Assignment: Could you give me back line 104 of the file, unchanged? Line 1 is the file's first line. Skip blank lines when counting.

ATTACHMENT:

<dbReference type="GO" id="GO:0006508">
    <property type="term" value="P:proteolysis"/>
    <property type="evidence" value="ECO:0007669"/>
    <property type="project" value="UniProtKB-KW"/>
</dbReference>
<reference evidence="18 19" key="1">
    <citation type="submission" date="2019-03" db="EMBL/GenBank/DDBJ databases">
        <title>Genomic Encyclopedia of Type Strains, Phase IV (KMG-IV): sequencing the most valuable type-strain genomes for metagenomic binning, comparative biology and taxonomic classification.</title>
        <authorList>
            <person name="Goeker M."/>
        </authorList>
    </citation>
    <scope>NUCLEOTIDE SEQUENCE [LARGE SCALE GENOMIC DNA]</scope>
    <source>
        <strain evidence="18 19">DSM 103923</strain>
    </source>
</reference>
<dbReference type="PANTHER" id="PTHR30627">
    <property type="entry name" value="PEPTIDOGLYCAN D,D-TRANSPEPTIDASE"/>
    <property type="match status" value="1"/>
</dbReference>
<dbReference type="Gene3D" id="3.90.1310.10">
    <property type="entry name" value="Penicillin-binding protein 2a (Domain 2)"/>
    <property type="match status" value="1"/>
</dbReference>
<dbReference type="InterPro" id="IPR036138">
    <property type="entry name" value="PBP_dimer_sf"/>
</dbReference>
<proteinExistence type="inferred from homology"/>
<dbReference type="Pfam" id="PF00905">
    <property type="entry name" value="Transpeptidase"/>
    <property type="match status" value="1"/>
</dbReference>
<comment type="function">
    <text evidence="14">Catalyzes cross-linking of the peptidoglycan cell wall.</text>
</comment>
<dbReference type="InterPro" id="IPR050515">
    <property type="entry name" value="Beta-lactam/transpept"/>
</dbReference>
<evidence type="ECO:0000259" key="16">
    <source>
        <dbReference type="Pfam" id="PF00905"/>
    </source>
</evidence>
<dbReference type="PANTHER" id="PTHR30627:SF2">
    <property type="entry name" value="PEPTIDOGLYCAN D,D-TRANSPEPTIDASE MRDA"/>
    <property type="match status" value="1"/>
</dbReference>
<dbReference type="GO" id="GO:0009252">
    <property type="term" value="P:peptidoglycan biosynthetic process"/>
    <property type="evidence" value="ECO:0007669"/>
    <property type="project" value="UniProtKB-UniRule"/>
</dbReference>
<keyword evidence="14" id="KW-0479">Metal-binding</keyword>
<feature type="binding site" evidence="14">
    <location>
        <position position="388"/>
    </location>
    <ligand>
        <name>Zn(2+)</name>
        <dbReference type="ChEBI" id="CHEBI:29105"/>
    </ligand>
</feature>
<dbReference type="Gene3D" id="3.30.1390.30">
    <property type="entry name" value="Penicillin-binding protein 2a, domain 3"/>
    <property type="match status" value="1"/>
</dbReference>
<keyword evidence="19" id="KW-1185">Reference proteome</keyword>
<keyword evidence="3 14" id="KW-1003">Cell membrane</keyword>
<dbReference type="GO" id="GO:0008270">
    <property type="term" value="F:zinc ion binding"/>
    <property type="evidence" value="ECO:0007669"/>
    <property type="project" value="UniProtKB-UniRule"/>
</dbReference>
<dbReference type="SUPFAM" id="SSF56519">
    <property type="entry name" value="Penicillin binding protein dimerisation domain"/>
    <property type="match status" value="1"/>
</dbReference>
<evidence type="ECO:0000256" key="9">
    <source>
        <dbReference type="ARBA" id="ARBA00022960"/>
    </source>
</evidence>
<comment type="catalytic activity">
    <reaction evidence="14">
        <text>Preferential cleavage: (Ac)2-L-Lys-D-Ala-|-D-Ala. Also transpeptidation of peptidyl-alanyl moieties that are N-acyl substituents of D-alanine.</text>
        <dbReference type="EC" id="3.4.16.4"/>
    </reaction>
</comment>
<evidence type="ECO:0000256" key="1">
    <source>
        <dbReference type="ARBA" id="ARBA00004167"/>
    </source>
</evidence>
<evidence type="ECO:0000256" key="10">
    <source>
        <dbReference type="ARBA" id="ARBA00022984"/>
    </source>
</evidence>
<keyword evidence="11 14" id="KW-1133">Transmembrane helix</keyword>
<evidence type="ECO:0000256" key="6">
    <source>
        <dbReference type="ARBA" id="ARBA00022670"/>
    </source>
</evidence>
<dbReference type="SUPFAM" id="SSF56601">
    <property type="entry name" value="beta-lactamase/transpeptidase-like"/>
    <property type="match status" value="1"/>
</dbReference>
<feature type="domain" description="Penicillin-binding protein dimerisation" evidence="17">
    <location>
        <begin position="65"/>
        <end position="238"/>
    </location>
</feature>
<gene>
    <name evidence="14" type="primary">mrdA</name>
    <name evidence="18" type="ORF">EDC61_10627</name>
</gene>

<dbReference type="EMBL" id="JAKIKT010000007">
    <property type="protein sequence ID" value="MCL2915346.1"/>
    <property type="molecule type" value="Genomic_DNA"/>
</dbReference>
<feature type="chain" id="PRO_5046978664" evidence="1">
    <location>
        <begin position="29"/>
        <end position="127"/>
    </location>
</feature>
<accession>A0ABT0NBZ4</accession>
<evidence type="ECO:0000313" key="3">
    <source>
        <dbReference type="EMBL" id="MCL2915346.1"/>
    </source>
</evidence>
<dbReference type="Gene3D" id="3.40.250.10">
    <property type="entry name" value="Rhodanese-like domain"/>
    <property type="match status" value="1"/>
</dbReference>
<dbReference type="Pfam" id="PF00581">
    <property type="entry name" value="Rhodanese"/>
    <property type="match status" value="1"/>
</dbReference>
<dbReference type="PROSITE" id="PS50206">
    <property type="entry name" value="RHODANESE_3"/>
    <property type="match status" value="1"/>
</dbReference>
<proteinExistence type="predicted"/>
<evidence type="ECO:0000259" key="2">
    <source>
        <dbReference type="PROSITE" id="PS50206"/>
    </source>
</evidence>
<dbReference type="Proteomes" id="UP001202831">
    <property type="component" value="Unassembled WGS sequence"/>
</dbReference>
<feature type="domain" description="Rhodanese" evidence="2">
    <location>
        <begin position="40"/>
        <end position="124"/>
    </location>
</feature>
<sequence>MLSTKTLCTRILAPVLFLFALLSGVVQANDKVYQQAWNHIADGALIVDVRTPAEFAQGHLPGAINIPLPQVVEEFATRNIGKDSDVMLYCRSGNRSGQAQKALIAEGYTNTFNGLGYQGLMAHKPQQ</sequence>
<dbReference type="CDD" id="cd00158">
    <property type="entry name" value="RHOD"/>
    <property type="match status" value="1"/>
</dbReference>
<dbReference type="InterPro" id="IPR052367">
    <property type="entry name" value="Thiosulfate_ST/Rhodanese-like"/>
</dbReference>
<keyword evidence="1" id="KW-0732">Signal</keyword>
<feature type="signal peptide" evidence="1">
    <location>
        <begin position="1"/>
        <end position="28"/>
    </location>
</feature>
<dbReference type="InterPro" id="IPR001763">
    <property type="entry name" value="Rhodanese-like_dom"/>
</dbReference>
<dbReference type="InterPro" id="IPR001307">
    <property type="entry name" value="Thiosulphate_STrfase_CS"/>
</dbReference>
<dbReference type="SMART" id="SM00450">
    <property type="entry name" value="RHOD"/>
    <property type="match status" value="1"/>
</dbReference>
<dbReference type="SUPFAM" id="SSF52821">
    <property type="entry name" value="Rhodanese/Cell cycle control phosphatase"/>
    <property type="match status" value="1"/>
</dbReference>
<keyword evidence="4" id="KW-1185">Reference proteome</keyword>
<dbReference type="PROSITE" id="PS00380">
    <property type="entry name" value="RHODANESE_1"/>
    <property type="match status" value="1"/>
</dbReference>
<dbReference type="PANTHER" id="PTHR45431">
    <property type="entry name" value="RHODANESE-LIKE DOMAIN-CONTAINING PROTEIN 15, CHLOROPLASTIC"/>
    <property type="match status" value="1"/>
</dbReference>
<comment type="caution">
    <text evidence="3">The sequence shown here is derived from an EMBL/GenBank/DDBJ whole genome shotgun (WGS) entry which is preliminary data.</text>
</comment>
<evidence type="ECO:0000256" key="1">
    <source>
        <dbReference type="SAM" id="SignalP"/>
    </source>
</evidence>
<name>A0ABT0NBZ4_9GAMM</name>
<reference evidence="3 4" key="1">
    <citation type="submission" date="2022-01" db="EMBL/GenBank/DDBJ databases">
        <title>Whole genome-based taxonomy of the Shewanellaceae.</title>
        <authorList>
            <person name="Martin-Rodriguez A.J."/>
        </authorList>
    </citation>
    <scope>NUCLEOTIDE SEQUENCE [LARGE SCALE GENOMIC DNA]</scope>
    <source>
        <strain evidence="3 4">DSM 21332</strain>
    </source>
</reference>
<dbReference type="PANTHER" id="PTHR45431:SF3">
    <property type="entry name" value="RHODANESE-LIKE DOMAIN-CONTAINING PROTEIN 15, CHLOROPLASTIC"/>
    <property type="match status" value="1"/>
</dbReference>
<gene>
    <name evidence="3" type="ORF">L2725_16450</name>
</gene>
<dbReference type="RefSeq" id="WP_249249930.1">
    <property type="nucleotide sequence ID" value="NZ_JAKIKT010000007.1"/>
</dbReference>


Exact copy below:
    </source>